Tuesday, January 6, 2009
A story about some poetry.
Last night, I lived. What I mean by that is, instead of going to yet another party, eating free food and drinking free liquor, I went to a poetry club. Ok, I know you may be wondering about the free drinks/food thing. Well, in NYC--I am sure in other places--there is this network of "events". Almost every night there is somewhere you can go and network with professionals, all while drinking and eating. LOL Seriously. I write for this social website called SociallySuperlative.com and they post several of those parties daily, so please, feel free to check it out.
Now, back to your regularly scheduled programming, already in process:
This year, I need to cultivate my creativity. I need to nurse my interests before I lose them completely. I love poetry and last night, I rediscovered that love. I listened to poems that were so abstract, I don't think anyone caught on. I listened to poems that were so potent, I think everyone got goosebumps. I listened to poems so ambiguous, I don't even think the poets knew what they were talking about. And one thing I learned...poetry is whatever you make it.
It is time for me to stop being such a wuss when it comes to my own work and embrace it. I want so badly to share, but I clam up. Not anymore. I have always been more page than stage, but in Two-Thousand and MINE, I am going to be a stage poet because I say so!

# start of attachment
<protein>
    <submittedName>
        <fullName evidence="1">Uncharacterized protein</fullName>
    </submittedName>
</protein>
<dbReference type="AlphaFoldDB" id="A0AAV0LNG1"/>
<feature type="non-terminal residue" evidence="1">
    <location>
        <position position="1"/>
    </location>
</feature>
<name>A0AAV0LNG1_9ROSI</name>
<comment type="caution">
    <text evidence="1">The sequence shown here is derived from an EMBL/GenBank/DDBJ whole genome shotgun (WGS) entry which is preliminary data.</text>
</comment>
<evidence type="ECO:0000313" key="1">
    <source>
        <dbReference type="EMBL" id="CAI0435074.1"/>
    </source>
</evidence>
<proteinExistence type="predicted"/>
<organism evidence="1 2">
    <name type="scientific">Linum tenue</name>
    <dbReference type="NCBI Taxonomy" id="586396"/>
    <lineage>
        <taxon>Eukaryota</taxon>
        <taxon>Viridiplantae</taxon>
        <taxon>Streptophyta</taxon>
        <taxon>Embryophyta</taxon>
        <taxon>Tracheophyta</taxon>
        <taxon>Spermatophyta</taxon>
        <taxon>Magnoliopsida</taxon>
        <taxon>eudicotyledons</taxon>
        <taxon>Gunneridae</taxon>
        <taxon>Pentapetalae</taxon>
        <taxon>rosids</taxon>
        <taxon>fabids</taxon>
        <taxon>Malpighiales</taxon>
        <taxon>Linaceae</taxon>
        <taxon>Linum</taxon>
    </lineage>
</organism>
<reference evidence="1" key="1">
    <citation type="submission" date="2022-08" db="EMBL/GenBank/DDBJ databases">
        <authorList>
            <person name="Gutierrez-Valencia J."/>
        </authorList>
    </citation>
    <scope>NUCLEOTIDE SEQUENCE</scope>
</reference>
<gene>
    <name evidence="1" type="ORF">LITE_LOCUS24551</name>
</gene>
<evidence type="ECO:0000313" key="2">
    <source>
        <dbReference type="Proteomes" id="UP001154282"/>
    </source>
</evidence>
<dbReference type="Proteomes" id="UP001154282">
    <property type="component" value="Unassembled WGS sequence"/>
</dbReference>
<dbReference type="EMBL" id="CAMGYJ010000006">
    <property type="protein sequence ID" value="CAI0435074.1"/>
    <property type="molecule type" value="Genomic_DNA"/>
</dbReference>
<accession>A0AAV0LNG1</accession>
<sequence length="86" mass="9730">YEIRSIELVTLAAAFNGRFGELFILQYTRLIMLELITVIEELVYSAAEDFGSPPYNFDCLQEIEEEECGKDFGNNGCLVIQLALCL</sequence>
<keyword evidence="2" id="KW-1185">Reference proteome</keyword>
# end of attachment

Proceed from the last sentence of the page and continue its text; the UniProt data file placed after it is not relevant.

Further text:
I went by myself last night. Nothing out of the ordinary. I have no significant other and most of my friends never want to do anything. LOL But I enjoyed myself so completely. I forgot what it felt like to have fun without the help of alcohol or mary jane. I like that feeling.
I walked in and sat down next to this lovely brown girl with even lovelier brown curls and I recognized her. I said, Eboni, right? She smiled and said yes. I said, I met you last year at Nuyorican. I was the girl that had you sign your book. (She had a chat book of poetry that I carried around with me everywhere I went. It was falling apart. And when she saw it, she cried the happiest tears I've ever seen.) She smiled even bigger and said, I remember! You made my week!
I sat down and we chatted about performing and when she told me that she also has stage fright, I immediately felt ready to perform. I thought most performance poets didn't feel nerves, like they are some hybrid void of any nervous energy. They aren't. They get nervous too. They fight it. I give up. No more. I am going to fight that nervous energy.
Put 'em up!